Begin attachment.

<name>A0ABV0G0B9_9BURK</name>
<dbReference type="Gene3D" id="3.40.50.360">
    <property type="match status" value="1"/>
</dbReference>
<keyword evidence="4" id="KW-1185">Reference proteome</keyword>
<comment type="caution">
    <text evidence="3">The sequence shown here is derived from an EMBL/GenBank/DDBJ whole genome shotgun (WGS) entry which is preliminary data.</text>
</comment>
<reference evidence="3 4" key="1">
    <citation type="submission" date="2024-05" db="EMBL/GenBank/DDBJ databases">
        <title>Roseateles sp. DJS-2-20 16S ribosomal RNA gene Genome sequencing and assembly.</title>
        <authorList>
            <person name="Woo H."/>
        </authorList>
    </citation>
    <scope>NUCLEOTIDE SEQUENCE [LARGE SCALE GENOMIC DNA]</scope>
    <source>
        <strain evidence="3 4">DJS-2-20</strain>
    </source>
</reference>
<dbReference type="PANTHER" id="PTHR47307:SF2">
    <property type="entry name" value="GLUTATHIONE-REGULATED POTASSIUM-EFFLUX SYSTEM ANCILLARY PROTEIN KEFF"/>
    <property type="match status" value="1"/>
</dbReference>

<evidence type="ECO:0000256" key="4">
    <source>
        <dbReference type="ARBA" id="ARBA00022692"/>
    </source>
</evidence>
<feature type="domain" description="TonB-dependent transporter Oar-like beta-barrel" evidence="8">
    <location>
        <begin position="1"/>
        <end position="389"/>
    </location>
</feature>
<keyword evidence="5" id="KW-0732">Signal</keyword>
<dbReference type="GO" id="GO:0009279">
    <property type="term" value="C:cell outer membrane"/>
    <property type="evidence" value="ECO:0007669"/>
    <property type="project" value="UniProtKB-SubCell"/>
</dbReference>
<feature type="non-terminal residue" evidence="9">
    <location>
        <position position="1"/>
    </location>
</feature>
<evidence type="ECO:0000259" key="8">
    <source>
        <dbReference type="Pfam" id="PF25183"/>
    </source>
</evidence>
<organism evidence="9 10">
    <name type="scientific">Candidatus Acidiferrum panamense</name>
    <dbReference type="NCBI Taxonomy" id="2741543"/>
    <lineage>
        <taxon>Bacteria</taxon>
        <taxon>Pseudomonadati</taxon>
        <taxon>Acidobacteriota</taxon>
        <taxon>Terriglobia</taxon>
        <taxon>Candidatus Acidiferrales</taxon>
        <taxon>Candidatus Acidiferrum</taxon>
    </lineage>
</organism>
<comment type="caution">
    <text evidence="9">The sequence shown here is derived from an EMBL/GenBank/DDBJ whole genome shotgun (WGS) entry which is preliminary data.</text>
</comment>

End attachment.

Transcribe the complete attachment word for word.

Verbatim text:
<name>A0ABV0G0B9_9BURK</name>
<dbReference type="Gene3D" id="3.40.50.360">
    <property type="match status" value="1"/>
</dbReference>
<keyword evidence="4" id="KW-1185">Reference proteome</keyword>
<comment type="caution">
    <text evidence="3">The sequence shown here is derived from an EMBL/GenBank/DDBJ whole genome shotgun (WGS) entry which is preliminary data.</text>
</comment>
<reference evidence="3 4" key="1">
    <citation type="submission" date="2024-05" db="EMBL/GenBank/DDBJ databases">
        <title>Roseateles sp. DJS-2-20 16S ribosomal RNA gene Genome sequencing and assembly.</title>
        <authorList>
            <person name="Woo H."/>
        </authorList>
    </citation>
    <scope>NUCLEOTIDE SEQUENCE [LARGE SCALE GENOMIC DNA]</scope>
    <source>
        <strain evidence="3 4">DJS-2-20</strain>
    </source>
</reference>
<dbReference type="PANTHER" id="PTHR47307:SF2">
    <property type="entry name" value="GLUTATHIONE-REGULATED POTASSIUM-EFFLUX SYSTEM ANCILLARY PROTEIN KEFF"/>
    <property type="match status" value="1"/>
</dbReference>

<evidence type="ECO:0000256" key="4">
    <source>
        <dbReference type="ARBA" id="ARBA00022692"/>
    </source>
</evidence>
<feature type="domain" description="TonB-dependent transporter Oar-like beta-barrel" evidence="8">
    <location>
        <begin position="1"/>
        <end position="389"/>
    </location>
</feature>
<keyword evidence="5" id="KW-0732">Signal</keyword>
<dbReference type="GO" id="GO:0009279">
    <property type="term" value="C:cell outer membrane"/>
    <property type="evidence" value="ECO:0007669"/>
    <property type="project" value="UniProtKB-SubCell"/>
</dbReference>
<feature type="non-terminal residue" evidence="9">
    <location>
        <position position="1"/>
    </location>
</feature>
<evidence type="ECO:0000259" key="8">
    <source>
        <dbReference type="Pfam" id="PF25183"/>
    </source>
</evidence>
<organism evidence="9 10">
    <name type="scientific">Candidatus Acidiferrum panamense</name>
    <dbReference type="NCBI Taxonomy" id="2741543"/>
    <lineage>
        <taxon>Bacteria</taxon>
        <taxon>Pseudomonadati</taxon>
        <taxon>Acidobacteriota</taxon>
        <taxon>Terriglobia</taxon>
        <taxon>Candidatus Acidiferrales</taxon>
        <taxon>Candidatus Acidiferrum</taxon>
    </lineage>
</organism>
<comment type="caution">
    <text evidence="9">The sequence shown here is derived from an EMBL/GenBank/DDBJ whole genome shotgun (WGS) entry which is preliminary data.</text>
</comment>